Johnny Jump-Up (Viola tricolor) in the Violas Database

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Common names:
Give a thumbs up Johnny Jump-Up
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Give a thumbs up Herb Trinit
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General Plant Information (Edit)
Plant Habit: Herb/Forb
Life cycle: Perennial
Water Preferences: Mesic
Minimum cold hardiness: Zone 2 -45.6 °C (-50 °F) to -42.8 °C (-45°F)
Plant Height: 7-10 inches
Flowers: Showy
Uses: Suitable for miniature gardens
Wildlife Attractant: Bees
Butterflies
Propagation: Seeds: Self fertile
Days to germinate: 14 to 21 days
Suitable for wintersowing
Sow in situ
Start indoors
Can handle transplanting
Other info: Needs darkness to germinate, so a very thin covering of soil over the seed is recommended.
Propagation: Other methods: Cuttings: Stem
Cuttings: Root
Division
Pollinators: Self
Bees

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May 30, 2016

Grandma’s roses, great grandma’s irises, historical perennials, heirloom bulbs, vintage gardening, and plants of historical importance – these are all terms that call out to the sentimental gardener.

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Comments:
Posted by SongofJoy (Clarksville, TN - Zone 6b) on Dec 23, 2012 9:10 AM

Only plant these in full sun in zones/areas with cool summers. In warmer climates, give them some shade and keep them out of the path of strong, drying winds.

Viola tricolor is very frost tolerant and prefers cool, moist conditions. Provide rich, moist well-drained soil. A mulch is often helpful. Deadheading can help prolong blooming. Self-seeds.

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Posted by SCButtercup (Simpsonville SC - Zone 7b) on Aug 28, 2014 4:58 AM

Has grown in my garden every year since we moved in 9 years ago, and I have never planted it. The previous owners were not gardeners, so it must have blown in or had its seeds deposited by birds. It is a welcome visitor each spring. Not invasive like violets, and very early bloomer. Plant disappears as weather heats up, but reseeds reliably.

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Posted by valleylynn (Dallas, OR - Zone 8b) on Oct 10, 2011 8:40 PM

Common European wild flower, growing as an annual or short-lived perennial.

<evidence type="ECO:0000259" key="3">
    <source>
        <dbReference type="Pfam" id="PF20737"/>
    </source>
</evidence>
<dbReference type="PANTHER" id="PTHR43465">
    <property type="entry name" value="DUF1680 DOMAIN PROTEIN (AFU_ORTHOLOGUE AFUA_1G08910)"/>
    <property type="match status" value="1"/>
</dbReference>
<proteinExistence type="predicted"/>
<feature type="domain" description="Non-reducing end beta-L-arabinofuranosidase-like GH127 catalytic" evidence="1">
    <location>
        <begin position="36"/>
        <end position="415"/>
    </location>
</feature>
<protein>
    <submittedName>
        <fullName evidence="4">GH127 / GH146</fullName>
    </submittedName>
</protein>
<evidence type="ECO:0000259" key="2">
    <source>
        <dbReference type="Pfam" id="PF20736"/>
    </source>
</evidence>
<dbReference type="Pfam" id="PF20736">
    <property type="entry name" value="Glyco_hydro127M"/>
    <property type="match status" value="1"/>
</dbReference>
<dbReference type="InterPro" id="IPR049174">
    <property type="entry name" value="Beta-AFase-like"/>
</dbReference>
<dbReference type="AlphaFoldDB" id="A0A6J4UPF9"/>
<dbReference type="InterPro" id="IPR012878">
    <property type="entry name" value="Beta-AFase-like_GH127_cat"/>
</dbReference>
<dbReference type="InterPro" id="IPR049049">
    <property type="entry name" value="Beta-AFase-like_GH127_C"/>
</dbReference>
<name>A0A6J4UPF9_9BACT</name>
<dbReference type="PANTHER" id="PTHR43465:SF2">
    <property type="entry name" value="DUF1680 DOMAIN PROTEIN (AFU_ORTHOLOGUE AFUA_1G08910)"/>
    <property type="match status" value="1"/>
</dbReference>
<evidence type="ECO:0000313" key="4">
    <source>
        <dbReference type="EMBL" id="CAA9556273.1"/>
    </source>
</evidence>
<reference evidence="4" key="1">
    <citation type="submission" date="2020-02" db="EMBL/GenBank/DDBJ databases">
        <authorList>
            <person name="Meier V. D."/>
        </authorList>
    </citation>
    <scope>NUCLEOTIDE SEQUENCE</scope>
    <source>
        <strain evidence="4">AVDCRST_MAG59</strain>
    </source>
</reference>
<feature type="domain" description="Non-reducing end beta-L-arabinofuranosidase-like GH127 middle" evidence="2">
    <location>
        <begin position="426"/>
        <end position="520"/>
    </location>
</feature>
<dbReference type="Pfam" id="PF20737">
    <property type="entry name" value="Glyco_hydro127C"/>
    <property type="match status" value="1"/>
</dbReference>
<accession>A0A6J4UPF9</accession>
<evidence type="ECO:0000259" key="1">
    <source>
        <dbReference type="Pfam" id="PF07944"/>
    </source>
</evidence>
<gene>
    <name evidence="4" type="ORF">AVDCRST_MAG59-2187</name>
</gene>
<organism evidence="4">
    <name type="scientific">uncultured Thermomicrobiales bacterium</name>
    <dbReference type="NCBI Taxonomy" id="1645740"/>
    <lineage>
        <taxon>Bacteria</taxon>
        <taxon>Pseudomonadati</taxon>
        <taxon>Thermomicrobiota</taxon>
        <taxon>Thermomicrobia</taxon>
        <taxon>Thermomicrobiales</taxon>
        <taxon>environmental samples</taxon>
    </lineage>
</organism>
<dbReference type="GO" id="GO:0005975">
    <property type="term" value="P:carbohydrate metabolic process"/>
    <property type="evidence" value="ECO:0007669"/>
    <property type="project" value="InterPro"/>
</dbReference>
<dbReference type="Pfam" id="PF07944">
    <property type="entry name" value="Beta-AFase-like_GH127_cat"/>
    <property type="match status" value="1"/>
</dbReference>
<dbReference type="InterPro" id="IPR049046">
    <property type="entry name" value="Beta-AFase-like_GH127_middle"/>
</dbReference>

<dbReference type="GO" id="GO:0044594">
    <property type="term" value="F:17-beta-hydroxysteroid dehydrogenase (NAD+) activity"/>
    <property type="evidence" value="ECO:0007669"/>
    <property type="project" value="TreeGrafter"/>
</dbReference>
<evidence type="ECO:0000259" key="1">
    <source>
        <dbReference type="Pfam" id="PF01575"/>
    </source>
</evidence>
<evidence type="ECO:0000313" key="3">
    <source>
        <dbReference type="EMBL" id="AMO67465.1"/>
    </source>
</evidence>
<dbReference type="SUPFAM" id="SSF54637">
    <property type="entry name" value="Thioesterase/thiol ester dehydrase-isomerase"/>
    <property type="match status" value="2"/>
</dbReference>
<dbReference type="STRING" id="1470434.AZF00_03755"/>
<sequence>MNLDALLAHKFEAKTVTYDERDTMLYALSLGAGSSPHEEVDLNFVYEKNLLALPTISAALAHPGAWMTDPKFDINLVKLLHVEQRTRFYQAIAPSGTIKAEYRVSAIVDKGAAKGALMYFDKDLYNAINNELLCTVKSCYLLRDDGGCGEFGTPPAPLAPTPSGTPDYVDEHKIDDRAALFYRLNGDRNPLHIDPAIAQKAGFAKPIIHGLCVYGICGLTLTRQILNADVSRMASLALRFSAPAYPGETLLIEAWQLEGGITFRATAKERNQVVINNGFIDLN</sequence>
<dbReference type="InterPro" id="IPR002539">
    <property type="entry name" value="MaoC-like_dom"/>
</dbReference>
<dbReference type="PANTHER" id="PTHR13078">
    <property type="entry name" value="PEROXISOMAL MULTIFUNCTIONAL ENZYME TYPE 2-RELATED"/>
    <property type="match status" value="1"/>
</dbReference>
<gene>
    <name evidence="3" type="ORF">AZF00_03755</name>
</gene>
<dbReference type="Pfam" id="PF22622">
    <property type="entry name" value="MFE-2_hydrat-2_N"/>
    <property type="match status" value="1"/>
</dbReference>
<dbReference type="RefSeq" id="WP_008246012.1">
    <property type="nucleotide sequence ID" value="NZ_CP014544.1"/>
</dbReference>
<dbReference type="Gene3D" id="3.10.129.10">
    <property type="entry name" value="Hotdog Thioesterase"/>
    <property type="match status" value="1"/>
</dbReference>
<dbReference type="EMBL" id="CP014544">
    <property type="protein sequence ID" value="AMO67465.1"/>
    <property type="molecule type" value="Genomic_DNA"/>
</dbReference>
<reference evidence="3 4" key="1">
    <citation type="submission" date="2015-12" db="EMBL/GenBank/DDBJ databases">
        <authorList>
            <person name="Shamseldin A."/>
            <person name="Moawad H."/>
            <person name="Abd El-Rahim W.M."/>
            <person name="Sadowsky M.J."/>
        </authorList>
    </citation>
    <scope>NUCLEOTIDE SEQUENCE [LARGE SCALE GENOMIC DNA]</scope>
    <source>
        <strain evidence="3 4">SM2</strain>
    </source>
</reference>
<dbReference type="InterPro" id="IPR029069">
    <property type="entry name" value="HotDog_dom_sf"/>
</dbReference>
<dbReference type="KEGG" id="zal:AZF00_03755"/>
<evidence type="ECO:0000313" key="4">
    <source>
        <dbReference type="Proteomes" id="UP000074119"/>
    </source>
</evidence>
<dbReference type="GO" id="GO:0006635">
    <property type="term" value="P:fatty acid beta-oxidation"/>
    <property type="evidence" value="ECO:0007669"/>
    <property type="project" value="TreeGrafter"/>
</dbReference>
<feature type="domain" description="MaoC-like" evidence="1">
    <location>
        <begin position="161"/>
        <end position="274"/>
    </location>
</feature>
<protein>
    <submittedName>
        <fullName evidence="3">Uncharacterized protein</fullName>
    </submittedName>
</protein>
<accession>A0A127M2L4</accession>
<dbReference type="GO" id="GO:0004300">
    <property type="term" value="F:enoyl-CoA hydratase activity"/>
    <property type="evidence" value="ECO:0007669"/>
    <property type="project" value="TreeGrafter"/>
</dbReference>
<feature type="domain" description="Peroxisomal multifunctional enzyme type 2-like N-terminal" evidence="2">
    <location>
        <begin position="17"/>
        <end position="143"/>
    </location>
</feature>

Known as the Johnny Jump Up (though this name is also applied to similar species such as the Yellow Pansy). It is the progenitor of the cultivated Pansy, and is therefore sometimes called Wild Pansy; before the cultivated Pansies were developed, "Pansy" was an alternative name for the wild form.

It can creep and hoist itself (ramping) as much as a meter into a dense tangle of other growth.

They are hermaphrodite and self-fertile, pollinated by bees. Flowers have been used to make yellow, green and and blue/green dyes.
Reseeds readily.

The plant, especially the flowers, contain antioxidants and are edible.

The first year I planted seed they were all the normal tricolor. Over the years as they have reseeded they have had different combinations of the three colors.

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Posted by Marilyn (Northern KY - Zone 6a) on Jun 20, 2012 5:44 PM

One year I planted 24 of these. In a couple of days, one or more wild rabbits ate all of them down to the ground and they never grew and/or bloomed again. I'd like to plant them again, but if I do, I'd have to plant them into a tall container to keep the rabbits from getting to them.

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Plant Events from our members
chelle On March 6, 2015 Potted up
(2) two-finger paper
chelle From February 18, 2015 to February 27, 2015 Seeds germinated
Light was not excluded. Seeds germinated in ambient room light.
chelle On February 17, 2015 Seeds sown
Room temp.
Catmint20906 On May 9, 2015 Bloomed
carlysuko On January 25, 2018 Bloomed
Birds ate most of the ones I planted in the ground, but the ones I planted in a pot around Jasmine sumbac are starting to bloom. 😊
carlysuko On November 13, 2017 Seeds germinated
carlysuko On November 7, 2017 Seeds sown
Seeds sown in three 2" plastic pots with jiffy seed starting mix mixed with perlite, and a humidity dome on top. Covered with a little soil since they need dark to germinate. Obtained seeds from Botanical Interests.
Michelezie On July 5, 2018 Bloomed
tabbycat On March 17, 2019 Seeds sown
» Post your own event for this plant

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